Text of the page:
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Hasselblad MTF Charts: Calculated, Not Measured, Distortion Correction not Accounted-For

Hasselblad XCD 25mm f/2.5 V

re: fantasy MTF

I posed two questions to my Hasselblad press contact 2024-05-09.

Hasselblad response, 2024-05-13

Thanks again for your questions. Below are our answers. 

  1. DIGLLOYD: does Hasselblad calculate or measure for MTF?  No statement is made, I presume it is calculated from a model.

The published data are calculated in the datasheet- attached to this email.

  1. DIGLLOYD: do the  MTF charts take into account distortion correction that is mandatory in Phocus.

Our calculations are conducted without factoring in distortion correction, which typically has a negligible effect on MTF. While distortion correction in Phocus is available, it's not mandatory.

Additionally, the published curves do not incorporate the Phocus correction for lateral color. However, it's worth noting that this correction usually yields a positive impact on MTF.

Thank you, Hasselblad Press

Calculated not measured

AFAIK, the only company that actually measures MTF for publication is Zeiss. The Zeiss K8 MTF tester was demonstrated to me in Oberkochen by the late Hubert Nasse, who coined the term fantasy MTF to describe the shenanigans (my word) used by companies to make performance claims.

Hasselblad seems to have high levels of quality control, but when selling $$$$$ lenses whose performance claims are not actually verified by testing real lenses... that leaves me disappointed.

Computer models for behavior (virtually any kind) range from wish-goals to little more than propaganda, as recent years demonstrate. We would like to hope that the lenses we buy deliver tp the MTF chart claims, but my experience over 15 years of testing hundreds of lenses from virtually every vendor tell me otherwise. They rarely describe real lens performance. The most recent example I can point to here is my quest to find a Fujifilm GF 20-35mm f/4 as good as the one I first tested.

That different samples of the same lens can perform quite different makes a mockery of MTF charts of any kind, unless the vendor explicitly guarantees at least as good a performance as the published charts. The Zeiss Otus lenses were held to that standard. Some were better, but none were worse, or at least that was what I was told.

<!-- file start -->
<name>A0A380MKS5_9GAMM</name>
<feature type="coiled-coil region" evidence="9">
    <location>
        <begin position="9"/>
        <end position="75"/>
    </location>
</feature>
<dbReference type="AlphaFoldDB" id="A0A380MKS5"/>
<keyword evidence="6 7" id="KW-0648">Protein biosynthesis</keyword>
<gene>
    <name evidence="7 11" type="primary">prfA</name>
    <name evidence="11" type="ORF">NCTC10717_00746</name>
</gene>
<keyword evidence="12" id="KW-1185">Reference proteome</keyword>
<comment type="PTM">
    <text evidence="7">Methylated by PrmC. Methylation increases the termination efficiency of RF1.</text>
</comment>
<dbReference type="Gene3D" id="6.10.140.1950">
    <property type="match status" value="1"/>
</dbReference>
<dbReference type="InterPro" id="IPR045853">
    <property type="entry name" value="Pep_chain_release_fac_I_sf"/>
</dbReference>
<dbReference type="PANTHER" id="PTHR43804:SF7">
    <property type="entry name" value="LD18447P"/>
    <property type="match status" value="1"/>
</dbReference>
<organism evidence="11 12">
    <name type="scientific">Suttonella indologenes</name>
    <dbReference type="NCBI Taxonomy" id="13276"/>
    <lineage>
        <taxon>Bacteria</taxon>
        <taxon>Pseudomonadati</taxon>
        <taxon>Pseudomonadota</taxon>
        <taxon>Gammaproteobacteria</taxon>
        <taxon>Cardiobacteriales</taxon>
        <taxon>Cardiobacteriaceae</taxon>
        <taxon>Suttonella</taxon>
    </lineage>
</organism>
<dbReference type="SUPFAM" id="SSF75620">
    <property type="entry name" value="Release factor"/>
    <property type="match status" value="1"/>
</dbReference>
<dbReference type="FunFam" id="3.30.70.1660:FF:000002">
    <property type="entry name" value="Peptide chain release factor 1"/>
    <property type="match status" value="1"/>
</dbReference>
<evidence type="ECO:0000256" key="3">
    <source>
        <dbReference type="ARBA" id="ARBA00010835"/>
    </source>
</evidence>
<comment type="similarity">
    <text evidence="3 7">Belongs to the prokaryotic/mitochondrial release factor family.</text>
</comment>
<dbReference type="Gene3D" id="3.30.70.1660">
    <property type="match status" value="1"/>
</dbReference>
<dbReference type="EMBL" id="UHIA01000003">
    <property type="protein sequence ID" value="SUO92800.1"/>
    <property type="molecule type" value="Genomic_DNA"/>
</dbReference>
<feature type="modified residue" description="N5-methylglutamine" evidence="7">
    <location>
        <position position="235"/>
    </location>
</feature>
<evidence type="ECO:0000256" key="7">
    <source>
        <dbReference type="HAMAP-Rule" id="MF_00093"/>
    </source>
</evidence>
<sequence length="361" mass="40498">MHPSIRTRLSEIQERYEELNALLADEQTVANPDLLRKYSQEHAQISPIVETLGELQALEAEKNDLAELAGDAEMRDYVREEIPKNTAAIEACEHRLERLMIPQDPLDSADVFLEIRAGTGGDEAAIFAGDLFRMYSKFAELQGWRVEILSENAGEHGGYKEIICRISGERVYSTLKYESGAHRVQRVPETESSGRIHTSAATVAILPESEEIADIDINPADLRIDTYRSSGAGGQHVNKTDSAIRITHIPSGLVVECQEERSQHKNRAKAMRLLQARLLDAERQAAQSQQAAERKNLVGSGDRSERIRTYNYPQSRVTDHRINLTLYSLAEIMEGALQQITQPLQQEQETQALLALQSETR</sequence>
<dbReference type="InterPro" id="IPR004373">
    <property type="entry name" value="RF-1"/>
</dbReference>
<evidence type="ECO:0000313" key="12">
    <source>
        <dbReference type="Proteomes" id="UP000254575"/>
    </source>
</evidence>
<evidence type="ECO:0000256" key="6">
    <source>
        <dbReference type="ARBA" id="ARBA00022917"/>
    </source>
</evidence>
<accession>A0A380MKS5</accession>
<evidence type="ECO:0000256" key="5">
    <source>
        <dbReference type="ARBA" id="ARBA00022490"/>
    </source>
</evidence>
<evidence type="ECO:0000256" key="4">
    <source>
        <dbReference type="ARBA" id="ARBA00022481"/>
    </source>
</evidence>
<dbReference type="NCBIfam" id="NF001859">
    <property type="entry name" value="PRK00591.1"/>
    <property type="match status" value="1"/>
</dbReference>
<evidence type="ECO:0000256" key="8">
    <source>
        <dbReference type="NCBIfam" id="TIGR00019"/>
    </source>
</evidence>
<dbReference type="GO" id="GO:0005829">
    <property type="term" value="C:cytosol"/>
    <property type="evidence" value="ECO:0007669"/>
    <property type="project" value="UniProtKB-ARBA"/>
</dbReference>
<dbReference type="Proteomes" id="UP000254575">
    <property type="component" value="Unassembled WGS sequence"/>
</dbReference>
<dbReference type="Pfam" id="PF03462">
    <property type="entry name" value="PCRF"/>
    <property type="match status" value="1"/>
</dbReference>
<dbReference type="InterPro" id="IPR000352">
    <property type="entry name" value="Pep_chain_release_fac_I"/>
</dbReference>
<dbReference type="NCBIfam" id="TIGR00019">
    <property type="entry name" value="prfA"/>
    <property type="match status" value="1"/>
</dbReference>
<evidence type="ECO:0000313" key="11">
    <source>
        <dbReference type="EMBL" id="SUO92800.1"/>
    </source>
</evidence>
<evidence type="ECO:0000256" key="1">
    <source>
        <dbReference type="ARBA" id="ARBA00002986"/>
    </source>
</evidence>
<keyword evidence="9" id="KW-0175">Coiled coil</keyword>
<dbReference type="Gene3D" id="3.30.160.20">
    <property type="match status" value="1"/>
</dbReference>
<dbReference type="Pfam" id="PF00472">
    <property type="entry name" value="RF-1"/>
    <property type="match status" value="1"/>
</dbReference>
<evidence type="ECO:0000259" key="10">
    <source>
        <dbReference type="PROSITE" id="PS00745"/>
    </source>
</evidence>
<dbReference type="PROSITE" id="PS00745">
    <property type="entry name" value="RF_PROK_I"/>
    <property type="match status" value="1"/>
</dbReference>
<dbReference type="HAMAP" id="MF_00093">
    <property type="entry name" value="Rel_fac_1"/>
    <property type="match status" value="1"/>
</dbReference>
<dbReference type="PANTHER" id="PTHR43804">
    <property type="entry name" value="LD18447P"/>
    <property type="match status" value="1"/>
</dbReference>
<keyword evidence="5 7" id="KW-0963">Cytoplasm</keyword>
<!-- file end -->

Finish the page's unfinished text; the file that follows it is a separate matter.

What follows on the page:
CLICK TO VIEW: Hasselblad Wides

Toggle to compare f/2.5 to f/5.6. See detailed commentary in my review.

Hasselblad XCD 25mm f/2.5 V: calculated (not measured) MTF including diffraction MTF

Distortion Correction

I am glad to hear that Hasselblad Phocus does not mandate the correction.

I take huge issue with the claim above that distortion correction “typically has a negligible effect on MTF”. This is emphatically false, as I have shown with every vendor’s lenses repeatedly in numerous articles with A/B comparisons. Namely the areas in which maximum stretching is required are guaranteed to lose resolving power, by simple math if nothing else. And this is readily visible in a loss of brilliance and detai.

Lateral color

I agree that correcting lateral chromatic aberration improves MTF when the model of it maps exactly to the lens actual behavior for the specific lens in use. However, I regularly see cases where a lens is 'off' in which case the correction can improve things on one side of the frame while creating LaCA on the other side, and thereby reduce MTF. A lens whose LaCA is nil is always a superior choice, because real lenses always deviate significantly from computer model designs.


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